Service Pack 2 for Server 2008 and Vista, the first service pack Microsoft will be releasing simultaneously for both the client and server versions of Windows 32-bit and 64-bit, is officially slated for the first half of 2009, long before Windows 7. Microsoft says that a more concrete date will be chosen based on the feedback the company receives during the beta testing process. Soon after the first beta build was sent out, Redmond told testers that it was planning a Release Candidate build and a final build afterward, but did not give any details beyond that. Tech ARP claims the company has already narrowed down its timeline (still vague dates, but they're much better than "the first half of 2009"):
A confidential source has revealed that Microsoft will deliver a Release Candidate in February, 2009 with the final SP2 binary scheduled for RTM (Release to Manufacturing) in April, 2009. As always, do remember that when Microsoft announces that a product is RTM, it doesn't mean you will be able to download it right away. RTM merely means it is "released to manufacturing", including OEMs. Actual public release will be sometime later. Release to web (RTW) will also occur sometime after RTM.Microsoft has also told testers that it currently has no plans to give them SP2-slipstreamed versions of Vista and Server 2008 at the end of the beta program. SP2 slipstream media will be released to MSDN/TechNet subscribers, Volume Licensing, and OEM channels though.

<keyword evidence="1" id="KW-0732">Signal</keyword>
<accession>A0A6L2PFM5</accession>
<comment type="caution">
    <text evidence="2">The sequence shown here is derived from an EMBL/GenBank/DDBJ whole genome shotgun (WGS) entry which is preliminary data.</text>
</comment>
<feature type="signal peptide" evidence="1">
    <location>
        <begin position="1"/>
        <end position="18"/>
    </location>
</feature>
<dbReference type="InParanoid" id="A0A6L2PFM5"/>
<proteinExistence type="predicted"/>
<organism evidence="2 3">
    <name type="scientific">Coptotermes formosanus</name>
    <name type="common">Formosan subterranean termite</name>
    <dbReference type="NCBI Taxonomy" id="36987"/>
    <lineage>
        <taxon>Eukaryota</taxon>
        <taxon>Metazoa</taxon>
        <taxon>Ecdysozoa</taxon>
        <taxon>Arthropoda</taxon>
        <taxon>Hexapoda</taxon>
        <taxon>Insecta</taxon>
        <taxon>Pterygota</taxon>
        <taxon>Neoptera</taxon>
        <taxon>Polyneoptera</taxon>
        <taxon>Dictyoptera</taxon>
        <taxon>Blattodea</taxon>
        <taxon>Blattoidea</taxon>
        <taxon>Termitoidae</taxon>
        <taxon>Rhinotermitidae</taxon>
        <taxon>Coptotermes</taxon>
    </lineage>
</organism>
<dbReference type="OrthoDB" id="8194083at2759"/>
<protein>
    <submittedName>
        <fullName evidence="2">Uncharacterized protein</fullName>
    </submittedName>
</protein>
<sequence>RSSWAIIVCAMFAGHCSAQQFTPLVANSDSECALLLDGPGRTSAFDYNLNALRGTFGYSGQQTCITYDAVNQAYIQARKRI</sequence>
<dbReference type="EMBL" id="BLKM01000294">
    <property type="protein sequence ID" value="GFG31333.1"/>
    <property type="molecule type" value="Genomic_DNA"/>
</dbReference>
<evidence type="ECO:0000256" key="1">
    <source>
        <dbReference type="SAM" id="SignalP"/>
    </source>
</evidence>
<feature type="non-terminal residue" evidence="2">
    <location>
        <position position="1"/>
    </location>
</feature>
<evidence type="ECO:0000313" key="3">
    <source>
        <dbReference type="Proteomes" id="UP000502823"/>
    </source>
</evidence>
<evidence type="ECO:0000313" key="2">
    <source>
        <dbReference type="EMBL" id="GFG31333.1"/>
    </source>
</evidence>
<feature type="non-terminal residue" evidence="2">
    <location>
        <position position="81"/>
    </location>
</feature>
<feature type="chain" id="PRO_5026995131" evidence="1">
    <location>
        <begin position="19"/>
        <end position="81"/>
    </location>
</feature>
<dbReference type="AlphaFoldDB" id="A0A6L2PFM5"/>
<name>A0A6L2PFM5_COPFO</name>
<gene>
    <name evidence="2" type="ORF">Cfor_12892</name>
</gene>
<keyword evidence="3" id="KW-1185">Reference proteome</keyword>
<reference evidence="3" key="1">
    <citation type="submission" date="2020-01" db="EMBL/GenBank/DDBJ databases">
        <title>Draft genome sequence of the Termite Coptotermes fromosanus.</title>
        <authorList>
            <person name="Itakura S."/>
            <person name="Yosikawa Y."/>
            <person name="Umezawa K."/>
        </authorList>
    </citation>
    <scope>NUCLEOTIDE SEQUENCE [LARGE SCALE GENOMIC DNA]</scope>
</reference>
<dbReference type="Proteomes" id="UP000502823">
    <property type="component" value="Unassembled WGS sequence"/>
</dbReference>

I would also like to address some (incorrect) speculation recently on why SP2 requires SP1. Some have said that this is because SP2 is currently in beta, but this is not the case. The final version of SP2 will still have SP1 as a prerequisite. The reason for this is size. Microsoft wants the size of SP2 to be smaller (if SP2 was cumulative, it would be huge, considering how large SP1 was). As well, since Server 2008 shipped with SP1 already installed, including the contents of the SP1 client code would add make the Server deployments even bigger. By releasing one single service pack, Microsoft has less testing to do since Vista and Server 2008 have the same binaries for all common files, meaning a quicker release.
Source: full article@arstechnica